Analysis: Ten key moments in Doncaster Rovers’ 2014/15 campaign

Paul Dickov has watched his side go from the sublime to the ridiculous at times this season.

Paul Dickov has watched his side go from the sublime to the ridiculous at times this season.

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With Rovers’ play-off push now at a make-or-break junction, Paul Goodwin looks back at the story of the season so far by picking out ten key moments:

1. Takeover deja-vu

Another collapsed takeover hindered Paul Dickov’s recruitment and squad conditioning for a second consecutive summer.

Andy Butler, Jonathan Obika and Peter Clarke, among others, slipped through the net, while key men like Paul Keegan, Richie Wellens and James Coppinger were forced to sit out friendlies and train independently as they waited on new contracts.

Rovers quickly became consistently inconsistent.

2. Seeing red

If anything epitomised Rovers’ stop-start opening, it was Harry Forrester’s two red cards in the space of four weeks.

A man Dickov had talked up as ‘potentially the best player in League One’ has since failed to deliver on a consistent basis, although admittedly he has been in and out of the team.

3. Fleetwood flop

Doncaster have had some off days this season but arguably none as worse as the 3-1 defeat at Fleetwood in mid-October.

It proved to be something of a seminal moment for a furious Dickov. Cedric Evina has hardly been seen since. Change was required.

4. Butler arrives

Andy Butler made his debut in the 0-0 draw with MK Dons and did not feature in a losing Rovers team for seven straight matches. In the absence of Rob Jones, he instantly brought much-needed leadership and organisation to the back four, and his acquisition in January for a nominal fee made perfect sense for all parties.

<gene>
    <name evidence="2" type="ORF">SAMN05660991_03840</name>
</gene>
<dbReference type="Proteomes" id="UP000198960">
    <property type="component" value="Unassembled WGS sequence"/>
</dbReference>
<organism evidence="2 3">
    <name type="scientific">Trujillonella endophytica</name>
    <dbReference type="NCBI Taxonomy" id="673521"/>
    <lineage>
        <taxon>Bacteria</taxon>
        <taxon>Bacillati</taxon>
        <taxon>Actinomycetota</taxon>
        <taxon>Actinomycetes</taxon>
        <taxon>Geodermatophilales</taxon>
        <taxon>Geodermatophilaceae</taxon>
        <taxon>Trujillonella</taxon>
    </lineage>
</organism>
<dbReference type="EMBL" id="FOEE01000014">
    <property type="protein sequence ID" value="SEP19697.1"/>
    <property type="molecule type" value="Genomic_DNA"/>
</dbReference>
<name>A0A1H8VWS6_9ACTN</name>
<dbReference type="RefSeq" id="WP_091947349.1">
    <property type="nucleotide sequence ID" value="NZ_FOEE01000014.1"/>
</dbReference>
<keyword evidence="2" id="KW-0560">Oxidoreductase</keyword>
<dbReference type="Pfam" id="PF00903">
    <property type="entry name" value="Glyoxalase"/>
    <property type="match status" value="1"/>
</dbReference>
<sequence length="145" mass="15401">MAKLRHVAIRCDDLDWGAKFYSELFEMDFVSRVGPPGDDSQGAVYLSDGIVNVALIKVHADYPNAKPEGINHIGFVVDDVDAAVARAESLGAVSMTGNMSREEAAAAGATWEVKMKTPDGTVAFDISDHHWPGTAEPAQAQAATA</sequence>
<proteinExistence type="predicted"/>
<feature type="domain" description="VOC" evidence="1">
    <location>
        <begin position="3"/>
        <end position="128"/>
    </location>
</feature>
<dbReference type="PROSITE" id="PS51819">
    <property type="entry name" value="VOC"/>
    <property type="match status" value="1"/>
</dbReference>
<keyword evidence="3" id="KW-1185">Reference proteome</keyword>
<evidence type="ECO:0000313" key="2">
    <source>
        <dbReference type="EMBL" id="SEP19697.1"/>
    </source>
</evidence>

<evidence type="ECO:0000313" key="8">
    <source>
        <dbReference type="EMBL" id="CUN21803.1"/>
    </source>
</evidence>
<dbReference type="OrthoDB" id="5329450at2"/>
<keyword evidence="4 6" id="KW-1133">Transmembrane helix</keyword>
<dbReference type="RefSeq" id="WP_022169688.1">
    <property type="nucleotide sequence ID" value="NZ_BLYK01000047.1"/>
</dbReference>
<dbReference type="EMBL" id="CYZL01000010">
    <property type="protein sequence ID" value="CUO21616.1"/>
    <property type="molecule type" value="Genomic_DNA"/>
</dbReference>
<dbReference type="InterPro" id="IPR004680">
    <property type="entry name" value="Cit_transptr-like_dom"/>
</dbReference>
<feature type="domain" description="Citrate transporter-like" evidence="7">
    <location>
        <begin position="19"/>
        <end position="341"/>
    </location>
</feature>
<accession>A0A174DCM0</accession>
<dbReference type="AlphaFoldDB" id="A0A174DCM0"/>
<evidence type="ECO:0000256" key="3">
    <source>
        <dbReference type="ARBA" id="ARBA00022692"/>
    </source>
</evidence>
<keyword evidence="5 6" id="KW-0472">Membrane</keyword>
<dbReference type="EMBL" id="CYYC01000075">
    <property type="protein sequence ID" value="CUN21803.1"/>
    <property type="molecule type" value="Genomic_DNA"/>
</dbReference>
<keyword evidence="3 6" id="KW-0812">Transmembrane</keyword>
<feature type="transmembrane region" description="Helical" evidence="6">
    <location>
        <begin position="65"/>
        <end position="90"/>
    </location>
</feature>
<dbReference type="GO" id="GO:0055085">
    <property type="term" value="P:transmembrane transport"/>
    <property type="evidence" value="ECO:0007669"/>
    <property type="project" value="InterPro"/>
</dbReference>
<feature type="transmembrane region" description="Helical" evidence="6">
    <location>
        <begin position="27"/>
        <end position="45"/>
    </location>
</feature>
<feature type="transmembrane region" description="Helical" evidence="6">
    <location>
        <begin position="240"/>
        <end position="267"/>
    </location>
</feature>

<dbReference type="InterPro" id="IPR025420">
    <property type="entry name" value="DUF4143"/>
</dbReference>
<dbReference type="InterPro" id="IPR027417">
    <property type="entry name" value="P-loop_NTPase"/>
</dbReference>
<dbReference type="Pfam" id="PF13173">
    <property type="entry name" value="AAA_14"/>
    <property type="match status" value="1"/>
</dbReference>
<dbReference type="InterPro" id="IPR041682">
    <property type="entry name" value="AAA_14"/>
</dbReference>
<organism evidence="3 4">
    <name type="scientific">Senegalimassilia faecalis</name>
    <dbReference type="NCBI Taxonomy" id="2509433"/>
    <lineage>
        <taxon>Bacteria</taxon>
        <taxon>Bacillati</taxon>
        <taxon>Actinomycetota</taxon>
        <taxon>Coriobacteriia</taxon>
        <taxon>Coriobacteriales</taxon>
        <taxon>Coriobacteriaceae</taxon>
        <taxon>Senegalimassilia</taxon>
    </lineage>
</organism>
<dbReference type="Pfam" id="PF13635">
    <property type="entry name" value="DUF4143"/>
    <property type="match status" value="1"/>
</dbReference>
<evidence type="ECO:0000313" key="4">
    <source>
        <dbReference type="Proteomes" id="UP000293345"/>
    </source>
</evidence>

Enda Stevens, added to the squad in November, also helped shore things up.

5. Gills fury

Rovers were slowly turning a corner but their woes at the Keepmoat Stadium continued and by early December they had won just one in ten on home soil.

The abject 2-1 defeat to Gillingham drew a hostile reaction from fans at full time which left Dickov and his players in no doubt what they thought.

It was a reaction that arguably shocked Rovers into life; they produced arguably their best home performance next up against Coventry and lost just two of their next 13, going from possible relegation candidates to play-off hopefuls.

6. Africa Cup of Nations

Rovers’ best football came early in the season when Dean Furman played an unfamiliar advanced role as part of a 4-1-4-1 system.

Dickov reverted to this set-up over Christmas but, when Furman departed for Afcon, Rovers struggled to adapt. After the highs of Coventry, Dickov’s men won just one in eight.

7. The Razak saga

Things might have been so different for Abdul Razak had he been available in January as a direct replacement for Furman. Instead the waiting for international clearance went on and on and on. Three months on, nobody is any the wiser as to what his best position is.

8. Five-star performance

After a disappointing home loss to Walsall, and a sequence of results that suggested Doncaster’s top six bid was faltering, a commanding 5-0 win at Crawley re-ignited confidence and belief in the camp.

Curtis Main also ended a ten-game run without a goal, and is building up a head of steam for the run-in.

9. Preston pain

Even more significant than Jermaine Beckford’s last gasp equaliser, which again dented momentum, was the knee injury suffered by key man Keegan.

Rovers have won one in four in the Dubliner’s absence.

10. Easter crunch

A mouth-watering double bill with play-off rivals Bradford and Sheffield United will go a long way to determining Doncaster’s fate.